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If you want to invest in foreclosures, understanding foreclosure laws is vital. Understanding foreclosure laws can help you avoid common investment mistakes and can help protect you legally. The challenge is that laws for foreclosure process vary by state, so you will need to learn the laws for every state where you hope to invest.
There is one main difference in foreclosure processes between states: some states use non-judicial foreclosure processes and some use judicial foreclosure processes. Most states that use mortgages for the purchase of real property have a judicial foreclosure process, which means that the court system is involved in foreclosing homes. Most states that use deeds of trust for the purchase of real property use a non-judicial foreclosure system, which means that the court system is not involved in the foreclosure procedure.
The judicial foreclosure procedure
In most states that have a judicial foreclosure procedure, lenders must prove in court that a borrower's mortgage is in default. This usually involves launching a lawsuit against the borrower to determine how much is owed and to prove that the lender has the right to sell the home as collateral to use the money to pay off the bad loan. The court essentially grants the approval to start foreclosure proceedings. In this type of foreclosure proceeding, the suit generally begins when the lender files a lis pendens, which is a notice declaring that a lawsuit is pending.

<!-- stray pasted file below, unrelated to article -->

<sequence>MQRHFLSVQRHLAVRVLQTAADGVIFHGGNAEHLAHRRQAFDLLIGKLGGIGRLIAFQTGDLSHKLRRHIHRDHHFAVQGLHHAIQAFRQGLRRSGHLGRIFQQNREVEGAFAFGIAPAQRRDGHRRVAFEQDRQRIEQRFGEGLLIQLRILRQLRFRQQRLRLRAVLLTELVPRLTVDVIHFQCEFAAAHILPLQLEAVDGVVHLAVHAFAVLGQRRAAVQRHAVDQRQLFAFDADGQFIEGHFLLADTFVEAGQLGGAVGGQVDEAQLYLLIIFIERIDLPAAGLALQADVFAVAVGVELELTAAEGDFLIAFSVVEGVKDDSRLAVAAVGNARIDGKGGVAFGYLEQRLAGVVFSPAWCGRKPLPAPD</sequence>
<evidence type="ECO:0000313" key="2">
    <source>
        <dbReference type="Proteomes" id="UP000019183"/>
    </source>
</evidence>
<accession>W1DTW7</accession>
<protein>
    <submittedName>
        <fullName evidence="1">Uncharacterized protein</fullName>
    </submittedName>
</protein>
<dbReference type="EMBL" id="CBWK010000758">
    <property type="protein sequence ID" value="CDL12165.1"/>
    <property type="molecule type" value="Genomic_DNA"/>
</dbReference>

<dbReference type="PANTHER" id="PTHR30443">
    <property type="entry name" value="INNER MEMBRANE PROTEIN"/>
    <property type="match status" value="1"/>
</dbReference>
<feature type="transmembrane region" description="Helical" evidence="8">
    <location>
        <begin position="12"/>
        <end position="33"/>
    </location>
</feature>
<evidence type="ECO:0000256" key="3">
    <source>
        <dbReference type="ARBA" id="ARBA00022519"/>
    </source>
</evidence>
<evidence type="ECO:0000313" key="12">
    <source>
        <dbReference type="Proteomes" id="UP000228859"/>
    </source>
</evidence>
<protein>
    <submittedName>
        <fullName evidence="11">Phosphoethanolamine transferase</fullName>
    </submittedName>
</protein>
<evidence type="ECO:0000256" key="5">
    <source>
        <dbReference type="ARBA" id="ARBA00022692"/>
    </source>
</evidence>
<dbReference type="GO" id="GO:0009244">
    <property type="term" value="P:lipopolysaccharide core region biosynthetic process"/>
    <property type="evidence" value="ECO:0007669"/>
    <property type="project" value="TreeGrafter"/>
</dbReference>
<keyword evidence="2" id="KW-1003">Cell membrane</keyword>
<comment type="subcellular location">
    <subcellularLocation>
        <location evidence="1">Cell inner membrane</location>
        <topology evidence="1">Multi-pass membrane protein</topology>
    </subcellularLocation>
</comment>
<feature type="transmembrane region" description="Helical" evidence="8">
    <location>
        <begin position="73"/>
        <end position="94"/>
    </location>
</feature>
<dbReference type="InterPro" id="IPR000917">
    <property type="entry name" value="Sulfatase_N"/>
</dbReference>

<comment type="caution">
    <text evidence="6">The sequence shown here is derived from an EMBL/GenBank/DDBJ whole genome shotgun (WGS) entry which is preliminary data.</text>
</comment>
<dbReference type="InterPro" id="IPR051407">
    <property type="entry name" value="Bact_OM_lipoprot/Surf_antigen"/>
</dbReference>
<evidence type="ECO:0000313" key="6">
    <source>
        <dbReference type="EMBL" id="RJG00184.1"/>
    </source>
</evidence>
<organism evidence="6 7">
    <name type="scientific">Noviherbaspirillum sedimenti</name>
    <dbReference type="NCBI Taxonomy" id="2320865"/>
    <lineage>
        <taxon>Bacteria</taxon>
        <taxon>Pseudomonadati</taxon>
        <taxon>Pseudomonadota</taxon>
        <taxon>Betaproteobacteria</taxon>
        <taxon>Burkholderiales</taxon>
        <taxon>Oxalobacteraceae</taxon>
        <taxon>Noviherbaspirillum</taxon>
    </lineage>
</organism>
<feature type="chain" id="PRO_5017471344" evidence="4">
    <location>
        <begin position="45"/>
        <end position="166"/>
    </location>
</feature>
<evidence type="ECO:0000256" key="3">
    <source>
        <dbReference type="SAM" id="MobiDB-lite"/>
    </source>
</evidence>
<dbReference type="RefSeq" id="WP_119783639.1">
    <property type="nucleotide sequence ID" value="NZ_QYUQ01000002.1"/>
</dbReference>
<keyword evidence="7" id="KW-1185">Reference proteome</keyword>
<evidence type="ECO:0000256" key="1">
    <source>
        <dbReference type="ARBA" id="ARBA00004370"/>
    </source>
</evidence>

The non-judicial foreclosure process
In states that have a non-judicial foreclosure process, most deeds of trust that are used to purchase real estate have a power-of-sale clause. This clause allows the lender to start foreclosure against a borrower who is behind on his or her mortgage payments. The clause allows the lender to seek foreclosure without going to court. Usually, most states with non-judicial foreclosure processes require lenders to file a notice of default, which is a public notice declaring intention to repossess a home. The lenders are also usually required to keep the borrower or homeowner appraised about the status of the foreclosure and the homeowner is required to keep the lender appraised of the loan status. If the lender and the borrower cannot reach an agreement or a resolution about the defaulted loan, the lender can then follow the state's rules to sell the home and use the money to pay off the debt.
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